Meanwhile, Southern Family Markets has stood out in its marketplace with super-aggressive pricing of its beef. Even there, comprehensive training of its meat cutters has been crucial in making such pricing possible, Otwell explained.
Even though the company has truckload sales frequently, and Otwell concedes cost is important, it isn't the key.
“It's not so much about cost as you'd think,” Otwell told SN. “It's really about having very good, well-trained meat cutters in each store. Since we buy primals and sub-primals, our meat cutters can cut some chuck roasts that we'll sell for $2 a pound. Then, they'll do some other cuts for maybe $3.49 a pound, offsetting the aggressive price on the roasts.”
Otwell said front page ads, featuring top-to-bottom 50%-off beef specials, have grabbed customers' attention.
“It's the way we advertise. People come to us for their meat, and we've taken market share away from others. Also, since we've been advertising beef like this, our distribution of store sales has gone up 3% to 4%. We're now at a little more than 18%.”
For Super Bowl weekend, Otwell was advertising bone-in, Angus, New York strip steak for $4.79 a pound, and ground beef for $1.69.
“Now, the newest thing is we're talking about selling steaks by the each.”
Originally, the company had focused on pork and poultry, but three years ago, when it decided to put the spotlight on beef, it did so with a well-marketed launch of a new branded Angus line.
“It was just at the time the economy was going south, but it gave us something to talk about and improved our quality image. It has done all right for us,” Otwell said. “We brought in NCBA with their beef training camp and we also put a tremendous amount of marketing and radio behind the line.”
The introduction of a new line of all-natural, grass-fed beef accompanied by an extensive training program put Sendik's Markets in line for its Beef Backer Award.
“We introduced Tall Grass Beef, and went through a very lengthy presentation to all our meat managers and gave all our associates brochures so they could read up on the line, and then we quizzed them,” said Kevin Kelly, meat and seafood director for the eight-unit, Whitefish Bay, Wis.-based independent.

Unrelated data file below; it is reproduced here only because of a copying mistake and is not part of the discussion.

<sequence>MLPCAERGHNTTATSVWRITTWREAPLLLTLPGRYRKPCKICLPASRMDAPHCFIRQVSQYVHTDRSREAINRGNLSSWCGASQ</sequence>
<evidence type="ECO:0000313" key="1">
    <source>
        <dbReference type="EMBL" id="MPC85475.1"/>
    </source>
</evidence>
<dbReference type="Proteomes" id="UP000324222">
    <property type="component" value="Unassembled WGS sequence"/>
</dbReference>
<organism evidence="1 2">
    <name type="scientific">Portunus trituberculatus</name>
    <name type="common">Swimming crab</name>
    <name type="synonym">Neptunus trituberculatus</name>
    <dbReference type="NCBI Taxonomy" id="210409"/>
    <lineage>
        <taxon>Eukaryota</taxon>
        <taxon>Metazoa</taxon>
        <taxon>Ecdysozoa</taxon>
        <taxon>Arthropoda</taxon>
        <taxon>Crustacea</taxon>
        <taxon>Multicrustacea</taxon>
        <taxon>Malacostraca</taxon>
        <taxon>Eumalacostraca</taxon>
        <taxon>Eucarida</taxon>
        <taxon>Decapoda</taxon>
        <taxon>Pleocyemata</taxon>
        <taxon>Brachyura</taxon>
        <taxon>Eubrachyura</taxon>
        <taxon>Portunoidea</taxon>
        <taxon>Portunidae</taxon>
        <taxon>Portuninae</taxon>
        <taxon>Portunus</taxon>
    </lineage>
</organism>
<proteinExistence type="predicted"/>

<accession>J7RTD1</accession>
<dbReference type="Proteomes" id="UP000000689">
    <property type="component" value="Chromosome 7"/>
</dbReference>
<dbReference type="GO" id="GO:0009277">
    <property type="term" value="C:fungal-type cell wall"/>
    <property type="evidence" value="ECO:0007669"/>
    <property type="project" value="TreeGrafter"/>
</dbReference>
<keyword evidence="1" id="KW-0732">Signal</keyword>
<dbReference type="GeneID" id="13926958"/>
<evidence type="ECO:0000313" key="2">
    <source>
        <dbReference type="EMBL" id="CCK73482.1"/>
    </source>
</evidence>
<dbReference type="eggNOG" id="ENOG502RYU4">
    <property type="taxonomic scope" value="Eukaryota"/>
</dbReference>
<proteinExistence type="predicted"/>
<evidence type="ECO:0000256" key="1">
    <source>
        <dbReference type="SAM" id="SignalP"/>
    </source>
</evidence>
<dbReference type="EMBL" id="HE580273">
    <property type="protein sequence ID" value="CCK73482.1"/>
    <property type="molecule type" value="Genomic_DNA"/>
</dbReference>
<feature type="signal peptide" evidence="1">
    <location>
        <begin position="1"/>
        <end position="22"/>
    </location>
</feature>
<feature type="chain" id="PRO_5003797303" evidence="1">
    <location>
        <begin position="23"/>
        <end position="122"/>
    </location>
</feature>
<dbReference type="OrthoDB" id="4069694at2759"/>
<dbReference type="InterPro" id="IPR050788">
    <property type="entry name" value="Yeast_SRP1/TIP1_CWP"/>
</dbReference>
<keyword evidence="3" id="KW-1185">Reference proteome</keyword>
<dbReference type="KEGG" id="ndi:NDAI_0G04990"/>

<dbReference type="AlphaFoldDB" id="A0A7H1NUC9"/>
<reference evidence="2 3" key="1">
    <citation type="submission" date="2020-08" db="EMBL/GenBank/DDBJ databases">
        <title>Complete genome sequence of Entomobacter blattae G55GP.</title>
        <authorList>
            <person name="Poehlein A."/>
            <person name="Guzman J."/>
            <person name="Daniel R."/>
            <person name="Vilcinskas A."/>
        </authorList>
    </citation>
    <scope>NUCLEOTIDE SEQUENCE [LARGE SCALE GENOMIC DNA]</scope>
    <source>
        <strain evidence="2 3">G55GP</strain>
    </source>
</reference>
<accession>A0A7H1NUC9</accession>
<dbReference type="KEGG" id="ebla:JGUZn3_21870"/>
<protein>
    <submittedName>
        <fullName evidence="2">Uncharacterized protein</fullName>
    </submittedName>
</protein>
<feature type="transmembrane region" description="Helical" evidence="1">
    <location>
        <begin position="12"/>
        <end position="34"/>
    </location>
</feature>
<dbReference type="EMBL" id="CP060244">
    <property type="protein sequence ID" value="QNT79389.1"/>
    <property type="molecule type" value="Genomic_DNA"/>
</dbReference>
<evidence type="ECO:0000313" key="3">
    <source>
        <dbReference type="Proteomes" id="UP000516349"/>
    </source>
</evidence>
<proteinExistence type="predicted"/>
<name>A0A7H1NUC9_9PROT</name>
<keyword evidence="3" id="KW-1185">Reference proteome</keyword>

The company emphasized that the beef was 100% grass-fed, had been given no animal by-products, no corn, no grain, no hormones and no antibiotics.
“We sampled the product a lot, too, and when we sample, we sample big,” Kelly said. “When we launched Tall Grass, we gave everyone a whole slider. We don't cook a burger and then cut it up into 20 little pieces for sampling. When we sample our no-nitrates-added Angus beef franks, we give customers a whole hot dog. People remember those things.”
People remember Sendik's, too, because there's always an associate nearby who can answer their questions. All its stores have full-service meat counters running an average of 32 feet and staffed from 7 in the morning until 9 at night by seven to 24 associates, depending on the store's level of traffic.
“[The associates] all know how to cook meat, and they can tell you what goes well with it,” Kelly said.
They often make suggestions, pointing out what Sendik's calls its top-shelf items. Those are the value-added items displayed on the top shelf of the meat case.
“We have New York strips stuffed with gorgonzola. In Wisconsin, we use flank steak for London broil and we stuff those with such things cream cheese and chopped artichokes.
Each of Sendik's meat departments has its own butcher and its own chef.
Kelly, with Sendik's for 30 years, told SN he particularly likes to work for the company because innovation is encouraged from store-level up.
“We're given freedom within our company to come up with our own ideas. We don't operate with a template. If one of our meat managers has a good idea about how he can sell more meat, we'll try it in that store. If it works, we'll roll it out.”